“Under-funded and neglected by government after government, coronavirus exposed a social care system that was already in crisis and plunged it into further despair.
“We need to see, immediately, as a matter of urgency, a full, root and branch overhaul of the social care system.”
The ICG wants to see:
- A root and branch overhaul of the way social care is planned and funded
- NHS care and social care to be merged and managed either locally or nationally
- Extra funding for social care, funded by taxation or National Insurance
- A guarantee that people receiving publicly-funded care can receive it in their own home or close to where they live
- A commissioner for older people and those with Learning Disabilities in England
- A properly-costed national rate for care fees linked to a national career pathway and salary framework for care staff
- Dementia treated like other high priority illnesses, like cancer and heart disease
- A fixed percentage of GDP to be spent on social care
- A cap on social care costs, including ‘hotel’ charges
- Local Enterprise Partnerships to prioritise social care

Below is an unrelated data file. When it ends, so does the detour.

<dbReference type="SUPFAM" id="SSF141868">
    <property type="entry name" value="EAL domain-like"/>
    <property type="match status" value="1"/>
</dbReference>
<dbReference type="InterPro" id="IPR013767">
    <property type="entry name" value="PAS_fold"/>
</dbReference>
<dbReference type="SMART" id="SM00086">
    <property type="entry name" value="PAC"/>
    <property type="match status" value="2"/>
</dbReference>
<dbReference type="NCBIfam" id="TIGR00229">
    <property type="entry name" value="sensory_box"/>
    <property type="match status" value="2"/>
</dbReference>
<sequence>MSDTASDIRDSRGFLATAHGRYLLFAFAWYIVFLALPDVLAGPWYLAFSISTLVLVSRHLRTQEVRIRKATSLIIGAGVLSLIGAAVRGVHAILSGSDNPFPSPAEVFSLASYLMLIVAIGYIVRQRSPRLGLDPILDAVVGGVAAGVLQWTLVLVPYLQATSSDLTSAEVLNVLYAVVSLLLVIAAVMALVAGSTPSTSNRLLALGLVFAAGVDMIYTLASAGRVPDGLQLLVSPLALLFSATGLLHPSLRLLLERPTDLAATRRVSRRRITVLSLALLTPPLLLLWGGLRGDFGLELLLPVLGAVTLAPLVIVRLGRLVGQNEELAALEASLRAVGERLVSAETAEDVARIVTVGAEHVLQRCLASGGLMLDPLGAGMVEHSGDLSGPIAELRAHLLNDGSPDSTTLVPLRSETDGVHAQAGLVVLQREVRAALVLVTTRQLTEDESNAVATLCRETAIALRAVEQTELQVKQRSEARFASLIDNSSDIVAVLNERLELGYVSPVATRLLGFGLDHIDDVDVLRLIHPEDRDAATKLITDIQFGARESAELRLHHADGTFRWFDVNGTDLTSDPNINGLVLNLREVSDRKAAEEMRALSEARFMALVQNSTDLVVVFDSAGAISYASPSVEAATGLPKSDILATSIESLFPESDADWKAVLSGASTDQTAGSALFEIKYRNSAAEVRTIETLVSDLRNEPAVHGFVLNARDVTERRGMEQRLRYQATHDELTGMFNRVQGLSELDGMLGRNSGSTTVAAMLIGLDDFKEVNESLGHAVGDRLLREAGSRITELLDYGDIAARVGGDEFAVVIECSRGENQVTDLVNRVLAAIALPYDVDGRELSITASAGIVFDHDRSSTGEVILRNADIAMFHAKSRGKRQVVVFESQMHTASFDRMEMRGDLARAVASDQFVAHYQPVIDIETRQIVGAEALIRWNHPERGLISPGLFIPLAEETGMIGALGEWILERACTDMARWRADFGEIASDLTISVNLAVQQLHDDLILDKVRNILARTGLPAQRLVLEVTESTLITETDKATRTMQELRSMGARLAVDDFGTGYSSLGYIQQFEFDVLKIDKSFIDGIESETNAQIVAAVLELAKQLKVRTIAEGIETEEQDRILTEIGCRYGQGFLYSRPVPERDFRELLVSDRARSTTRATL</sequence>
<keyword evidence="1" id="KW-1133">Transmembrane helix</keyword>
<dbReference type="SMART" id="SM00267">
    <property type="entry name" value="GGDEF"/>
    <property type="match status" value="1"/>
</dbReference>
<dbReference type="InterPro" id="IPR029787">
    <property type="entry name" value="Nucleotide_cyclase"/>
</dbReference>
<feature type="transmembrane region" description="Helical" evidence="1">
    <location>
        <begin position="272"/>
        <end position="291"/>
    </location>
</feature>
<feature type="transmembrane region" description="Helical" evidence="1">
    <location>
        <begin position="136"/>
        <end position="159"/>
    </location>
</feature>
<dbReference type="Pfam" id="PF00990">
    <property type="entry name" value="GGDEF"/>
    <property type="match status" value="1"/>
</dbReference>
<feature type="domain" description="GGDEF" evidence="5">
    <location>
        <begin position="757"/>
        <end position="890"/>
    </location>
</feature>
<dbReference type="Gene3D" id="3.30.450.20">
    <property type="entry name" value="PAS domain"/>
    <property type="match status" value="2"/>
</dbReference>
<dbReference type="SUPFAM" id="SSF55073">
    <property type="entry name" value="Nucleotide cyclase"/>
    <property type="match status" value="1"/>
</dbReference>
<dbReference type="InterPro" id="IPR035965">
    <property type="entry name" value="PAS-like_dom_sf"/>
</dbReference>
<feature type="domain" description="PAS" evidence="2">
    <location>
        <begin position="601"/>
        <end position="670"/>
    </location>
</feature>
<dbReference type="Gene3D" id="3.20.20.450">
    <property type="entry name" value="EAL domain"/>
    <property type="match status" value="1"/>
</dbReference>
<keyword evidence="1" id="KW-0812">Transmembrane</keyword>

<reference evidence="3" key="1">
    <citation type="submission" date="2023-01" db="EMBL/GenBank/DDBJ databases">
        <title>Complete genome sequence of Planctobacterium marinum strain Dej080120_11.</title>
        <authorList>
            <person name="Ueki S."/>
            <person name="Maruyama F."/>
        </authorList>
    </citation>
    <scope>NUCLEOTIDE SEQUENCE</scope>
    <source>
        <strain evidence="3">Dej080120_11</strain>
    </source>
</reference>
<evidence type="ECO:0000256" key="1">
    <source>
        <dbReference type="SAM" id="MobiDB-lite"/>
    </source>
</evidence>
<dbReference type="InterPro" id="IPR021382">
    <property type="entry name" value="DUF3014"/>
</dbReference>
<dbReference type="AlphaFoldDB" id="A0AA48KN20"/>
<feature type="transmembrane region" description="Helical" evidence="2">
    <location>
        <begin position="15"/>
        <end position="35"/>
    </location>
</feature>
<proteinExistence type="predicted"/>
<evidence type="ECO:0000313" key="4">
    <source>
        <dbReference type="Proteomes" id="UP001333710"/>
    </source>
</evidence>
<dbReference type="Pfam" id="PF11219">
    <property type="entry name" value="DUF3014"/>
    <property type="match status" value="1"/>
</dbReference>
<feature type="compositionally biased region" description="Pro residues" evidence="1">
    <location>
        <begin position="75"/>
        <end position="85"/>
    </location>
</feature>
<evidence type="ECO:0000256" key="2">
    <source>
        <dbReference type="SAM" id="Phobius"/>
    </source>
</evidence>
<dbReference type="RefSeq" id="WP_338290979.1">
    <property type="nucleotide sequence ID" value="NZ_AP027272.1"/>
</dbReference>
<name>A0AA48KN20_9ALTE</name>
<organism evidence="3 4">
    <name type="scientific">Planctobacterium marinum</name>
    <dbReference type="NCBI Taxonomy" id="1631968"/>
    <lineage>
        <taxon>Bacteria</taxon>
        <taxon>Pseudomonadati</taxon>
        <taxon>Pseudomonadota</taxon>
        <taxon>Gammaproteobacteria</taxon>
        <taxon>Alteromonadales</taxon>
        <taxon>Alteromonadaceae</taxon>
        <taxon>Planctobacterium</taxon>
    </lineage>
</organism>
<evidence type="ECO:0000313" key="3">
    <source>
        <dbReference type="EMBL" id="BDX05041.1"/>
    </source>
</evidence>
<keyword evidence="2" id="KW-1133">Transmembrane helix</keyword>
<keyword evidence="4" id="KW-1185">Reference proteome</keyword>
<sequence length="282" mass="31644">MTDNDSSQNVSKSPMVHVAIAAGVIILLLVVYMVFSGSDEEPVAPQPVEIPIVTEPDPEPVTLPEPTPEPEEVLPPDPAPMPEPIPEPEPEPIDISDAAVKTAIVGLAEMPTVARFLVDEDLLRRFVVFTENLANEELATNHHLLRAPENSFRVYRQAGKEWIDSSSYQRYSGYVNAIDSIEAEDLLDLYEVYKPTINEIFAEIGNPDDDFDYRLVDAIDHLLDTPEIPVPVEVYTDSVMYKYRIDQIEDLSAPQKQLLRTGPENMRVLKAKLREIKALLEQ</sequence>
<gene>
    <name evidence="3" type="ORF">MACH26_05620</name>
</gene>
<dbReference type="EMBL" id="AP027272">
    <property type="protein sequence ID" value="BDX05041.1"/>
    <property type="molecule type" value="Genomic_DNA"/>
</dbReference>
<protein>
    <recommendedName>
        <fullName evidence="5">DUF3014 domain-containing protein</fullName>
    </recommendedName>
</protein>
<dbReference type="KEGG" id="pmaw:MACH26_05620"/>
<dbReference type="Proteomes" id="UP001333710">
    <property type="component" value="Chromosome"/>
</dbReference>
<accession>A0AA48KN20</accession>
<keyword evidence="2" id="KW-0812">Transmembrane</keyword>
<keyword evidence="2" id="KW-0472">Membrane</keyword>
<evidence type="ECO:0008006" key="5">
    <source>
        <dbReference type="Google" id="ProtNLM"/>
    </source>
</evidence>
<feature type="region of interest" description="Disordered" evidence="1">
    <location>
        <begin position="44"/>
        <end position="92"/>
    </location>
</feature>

- A national scheme to ensure people save for their own care, as they do for a pension
- A new model of social care delivery based on catchment areas – like GPs
- Social care businesses to be zero-rated for VAT
- CQC to have much greater powers to oversee all commissioning practises such as per minute billing and 15-minute visits
- Less duplication of inspection between CQC and local authorities/CCGs
- Greater recognition of the role of the independent sector and utilisation of its expertise in the commissioning and delivery of social care
- Guaranteed equal partnership working through seats on Health and Well Being Boards, CCGs and NHS
- Giving providers and CQC greater flexibility in delivering services
- Providing telemedicine incentives
- Allowing nurses and social care staff from overseas to work in the U.K. including lowering the salary cap
- Training and bursaries to encourage recruitment/end the shortage of nurses
- Long term measures to integrate older and younger people in care settings and change the perception of the generations
- Investment in research and development into new models of social care delivery
- Funding to help upgrade older care homes to maintain a range of choice for the public and investment in domiciliary care
- Funding for leadership training.